As we sat down and wrote this editorial on May 9 (you say last minute, we say as up-to-date as possible), B.C. headed to the polls.
Or at least some of B.C. did. Voter turnout was low: estimated at approximately 55 per cent at press time.
There will no doubt be plenty of analysis published over the next few days that will ask the all-important questions that we hear every time there’s an election. Why didn’t people vote? How do we engage the youth? Why is nobody reading my think piece?
Consider those questions answered by your friendly neighborhood youth at the Martlet. Why did nobody care about this election? Because all three major candidates and their parties left us disenchanted and uninspired. Voters were left with an unfavourable choice — almost like picking between the heads of a hydra by which to be eaten.
First, all three parties refused to seriously talk about some incredibly topical (and even life-threatening) issues. The fentanyl crisis — arguably the most deadly and pressing issue in British Columbia right now — was largely ignored for much of the election cycle by all three major parties, despite recent reports that 922 people died from illicit drug overdoses in 2016.
All talk about the housing situation in B.C. was ineffective at best and sterilized at worst, with platform solutions like $400 yearly rebates (enough to cover maybe half a month’s worth of rent) not worth much when people can’t find places to begin with. And while building new homes is obviously important, it doesn’t do much to help people who can’t afford an apartment rental (or a mortgage, heaven forbid) now.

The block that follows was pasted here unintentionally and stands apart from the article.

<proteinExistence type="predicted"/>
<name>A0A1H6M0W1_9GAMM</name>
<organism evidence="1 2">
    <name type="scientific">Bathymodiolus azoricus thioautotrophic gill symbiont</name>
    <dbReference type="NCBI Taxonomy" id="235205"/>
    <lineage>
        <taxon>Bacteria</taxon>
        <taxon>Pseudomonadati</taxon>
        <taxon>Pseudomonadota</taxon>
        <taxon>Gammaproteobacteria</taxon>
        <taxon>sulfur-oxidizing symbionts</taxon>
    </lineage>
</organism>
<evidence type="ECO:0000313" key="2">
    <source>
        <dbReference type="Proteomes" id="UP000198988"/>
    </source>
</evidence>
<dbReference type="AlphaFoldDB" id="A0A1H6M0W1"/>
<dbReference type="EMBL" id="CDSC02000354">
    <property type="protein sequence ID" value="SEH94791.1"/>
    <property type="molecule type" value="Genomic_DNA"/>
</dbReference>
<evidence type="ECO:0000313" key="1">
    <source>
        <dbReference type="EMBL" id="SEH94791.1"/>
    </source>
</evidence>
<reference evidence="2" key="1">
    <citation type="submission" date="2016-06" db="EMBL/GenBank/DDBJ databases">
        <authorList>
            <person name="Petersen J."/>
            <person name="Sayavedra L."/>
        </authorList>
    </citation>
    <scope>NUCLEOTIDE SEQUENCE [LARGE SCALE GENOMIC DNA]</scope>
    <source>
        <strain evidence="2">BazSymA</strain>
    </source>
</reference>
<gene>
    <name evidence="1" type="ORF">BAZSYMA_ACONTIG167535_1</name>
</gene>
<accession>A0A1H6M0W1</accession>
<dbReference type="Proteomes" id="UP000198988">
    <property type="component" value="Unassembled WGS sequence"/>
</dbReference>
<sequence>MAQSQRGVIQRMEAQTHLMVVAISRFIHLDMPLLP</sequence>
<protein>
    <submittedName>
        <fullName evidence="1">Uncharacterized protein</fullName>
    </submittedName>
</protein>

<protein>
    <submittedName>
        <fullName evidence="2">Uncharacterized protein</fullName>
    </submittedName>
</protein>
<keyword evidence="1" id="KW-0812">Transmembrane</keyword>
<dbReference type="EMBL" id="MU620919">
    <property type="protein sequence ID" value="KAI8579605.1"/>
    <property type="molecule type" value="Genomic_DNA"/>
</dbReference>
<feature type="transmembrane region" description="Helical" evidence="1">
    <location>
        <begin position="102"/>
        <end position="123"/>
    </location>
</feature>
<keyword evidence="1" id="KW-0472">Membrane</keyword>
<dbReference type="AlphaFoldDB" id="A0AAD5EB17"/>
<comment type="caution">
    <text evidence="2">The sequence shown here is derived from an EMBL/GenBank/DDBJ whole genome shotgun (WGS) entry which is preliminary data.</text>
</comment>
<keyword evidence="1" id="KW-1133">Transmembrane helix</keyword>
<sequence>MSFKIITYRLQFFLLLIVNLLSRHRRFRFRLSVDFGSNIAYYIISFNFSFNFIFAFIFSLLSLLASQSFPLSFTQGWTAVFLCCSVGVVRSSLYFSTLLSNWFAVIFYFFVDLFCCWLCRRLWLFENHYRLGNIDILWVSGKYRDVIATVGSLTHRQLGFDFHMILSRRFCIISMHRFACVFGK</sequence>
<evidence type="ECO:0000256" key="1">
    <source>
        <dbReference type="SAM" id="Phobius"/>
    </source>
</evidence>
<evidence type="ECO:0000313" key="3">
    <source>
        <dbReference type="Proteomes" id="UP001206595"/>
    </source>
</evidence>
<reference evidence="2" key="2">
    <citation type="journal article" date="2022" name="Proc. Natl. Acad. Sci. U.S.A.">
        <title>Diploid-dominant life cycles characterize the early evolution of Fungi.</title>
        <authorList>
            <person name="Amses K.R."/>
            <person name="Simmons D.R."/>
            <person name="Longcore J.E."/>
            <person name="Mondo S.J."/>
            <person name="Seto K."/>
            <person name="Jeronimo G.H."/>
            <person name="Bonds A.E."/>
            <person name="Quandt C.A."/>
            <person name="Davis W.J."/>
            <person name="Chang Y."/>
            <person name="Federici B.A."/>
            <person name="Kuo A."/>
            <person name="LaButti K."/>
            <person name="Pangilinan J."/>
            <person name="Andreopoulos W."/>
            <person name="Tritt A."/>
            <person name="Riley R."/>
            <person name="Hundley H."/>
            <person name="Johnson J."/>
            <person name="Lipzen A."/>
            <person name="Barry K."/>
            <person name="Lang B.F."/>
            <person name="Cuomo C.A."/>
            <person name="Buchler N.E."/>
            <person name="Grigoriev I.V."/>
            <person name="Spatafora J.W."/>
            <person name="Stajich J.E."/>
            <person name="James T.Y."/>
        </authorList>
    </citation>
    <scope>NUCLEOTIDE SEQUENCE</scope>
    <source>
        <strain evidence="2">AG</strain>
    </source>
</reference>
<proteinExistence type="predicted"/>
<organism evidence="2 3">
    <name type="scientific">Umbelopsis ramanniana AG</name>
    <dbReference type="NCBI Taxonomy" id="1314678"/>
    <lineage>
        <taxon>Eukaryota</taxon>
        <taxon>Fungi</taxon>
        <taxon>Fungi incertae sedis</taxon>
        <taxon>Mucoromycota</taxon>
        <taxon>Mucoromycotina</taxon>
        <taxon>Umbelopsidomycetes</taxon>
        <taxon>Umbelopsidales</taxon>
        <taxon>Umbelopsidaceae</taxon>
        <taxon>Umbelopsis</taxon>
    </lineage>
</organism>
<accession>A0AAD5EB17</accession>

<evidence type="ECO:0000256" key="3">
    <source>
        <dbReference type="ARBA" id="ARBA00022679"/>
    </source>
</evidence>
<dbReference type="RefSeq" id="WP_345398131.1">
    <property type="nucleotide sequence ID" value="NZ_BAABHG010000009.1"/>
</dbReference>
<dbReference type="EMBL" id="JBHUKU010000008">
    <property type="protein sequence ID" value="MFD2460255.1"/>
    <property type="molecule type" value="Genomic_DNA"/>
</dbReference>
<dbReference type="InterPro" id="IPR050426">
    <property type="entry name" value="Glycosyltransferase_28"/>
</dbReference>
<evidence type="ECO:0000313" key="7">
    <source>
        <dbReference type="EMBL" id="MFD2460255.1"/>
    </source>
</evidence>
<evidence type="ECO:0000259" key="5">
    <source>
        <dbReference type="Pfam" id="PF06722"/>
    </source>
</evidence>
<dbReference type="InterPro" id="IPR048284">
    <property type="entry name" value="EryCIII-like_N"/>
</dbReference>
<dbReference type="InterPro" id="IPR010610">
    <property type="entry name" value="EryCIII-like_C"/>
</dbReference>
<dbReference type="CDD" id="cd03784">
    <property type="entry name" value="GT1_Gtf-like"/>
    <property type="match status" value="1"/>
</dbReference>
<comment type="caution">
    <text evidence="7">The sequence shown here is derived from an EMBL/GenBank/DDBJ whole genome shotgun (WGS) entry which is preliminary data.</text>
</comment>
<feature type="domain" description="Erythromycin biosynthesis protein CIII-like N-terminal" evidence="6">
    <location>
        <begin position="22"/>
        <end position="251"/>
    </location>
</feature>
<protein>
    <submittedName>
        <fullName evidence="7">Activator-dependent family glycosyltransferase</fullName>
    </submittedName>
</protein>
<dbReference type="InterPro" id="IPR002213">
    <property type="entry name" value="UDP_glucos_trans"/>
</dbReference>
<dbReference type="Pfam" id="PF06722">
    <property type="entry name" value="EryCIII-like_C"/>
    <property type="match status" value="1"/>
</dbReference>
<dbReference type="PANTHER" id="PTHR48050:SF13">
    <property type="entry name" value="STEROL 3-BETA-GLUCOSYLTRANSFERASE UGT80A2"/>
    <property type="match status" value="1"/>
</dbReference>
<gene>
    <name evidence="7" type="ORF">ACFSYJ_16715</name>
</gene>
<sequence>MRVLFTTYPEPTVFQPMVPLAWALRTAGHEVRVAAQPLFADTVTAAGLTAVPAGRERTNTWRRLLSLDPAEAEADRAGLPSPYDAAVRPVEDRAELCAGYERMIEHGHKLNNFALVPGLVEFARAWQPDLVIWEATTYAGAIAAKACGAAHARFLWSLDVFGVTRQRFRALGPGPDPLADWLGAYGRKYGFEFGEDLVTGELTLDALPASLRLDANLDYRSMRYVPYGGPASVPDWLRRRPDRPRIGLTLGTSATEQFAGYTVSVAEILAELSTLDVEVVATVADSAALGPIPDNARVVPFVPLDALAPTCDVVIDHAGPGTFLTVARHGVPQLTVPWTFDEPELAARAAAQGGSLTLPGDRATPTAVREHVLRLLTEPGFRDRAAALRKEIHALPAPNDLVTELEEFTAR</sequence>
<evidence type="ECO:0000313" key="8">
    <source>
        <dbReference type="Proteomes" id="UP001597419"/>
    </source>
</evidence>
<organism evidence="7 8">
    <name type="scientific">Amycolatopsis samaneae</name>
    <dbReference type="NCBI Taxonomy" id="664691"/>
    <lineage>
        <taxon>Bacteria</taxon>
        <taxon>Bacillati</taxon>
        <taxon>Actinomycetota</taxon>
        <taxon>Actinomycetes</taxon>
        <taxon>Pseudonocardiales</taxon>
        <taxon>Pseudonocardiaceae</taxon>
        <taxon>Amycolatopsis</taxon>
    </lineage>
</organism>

And every single party was guilty of promising to make plans to make plans — vague and noncommittal assurances that do anything but.
The B.C. Liberals weren’t great — it’s impossible to take a party seriously when they refuse to show up to any Q&A sessions or debates, and spend the election hiring buses with mean things written on them to follow people around.
With that said, it’s also impossible to take the other two parties seriously when that approach actually works. NDP and Green Party supporters spent all election bickering at one another — a strategy that was less endearing and more embarrassing for any undecided voter.
If nothing else, the closeness of this race demonstrates a blatant lack of consensus among voters. At 11:40 pm, for example, the status of the Courtenay-Comox riding was riding on nine votes. Nine. If one party leader had stood out to British Columbians as the obvious choice, we wouldn’t still be in our newsroom at midnight waiting for final votes to trickle in.
No matter the eventual outcome (at the time of writing, it looks like we’re getting a minority government), all parties should heed this indecisiveness. If a Liberal government is formed, they should realize the slim margins by which they won and actively work with the NDP and Greens to create policy that reflects the values of the 58.9 per cent of voters who did not elect them.
We need diverse candidates who are relatable to younger demographics, and who bring fresh ideas to improve the quality of life of British Columbians. A clear, coherent vision for the future of British Columbia and its citizens is vital. We want platforms that align with current issues, and that offer substantive, tangible steps towards change (and, better yet, with an accompanying budget).
We at the Martlet really do believe it’s important to vote, but we’d also really appreciate it if we had parties that actively tried to present clear solutions. It’s not enough to expect a vote for a party, and it’s one of the reasons why just under half the province didn’t vote at all (or so it seems, so far).
When it’s a choice between a three-headed B.C. hydra or nothing, you can see why some opt to choose the latter.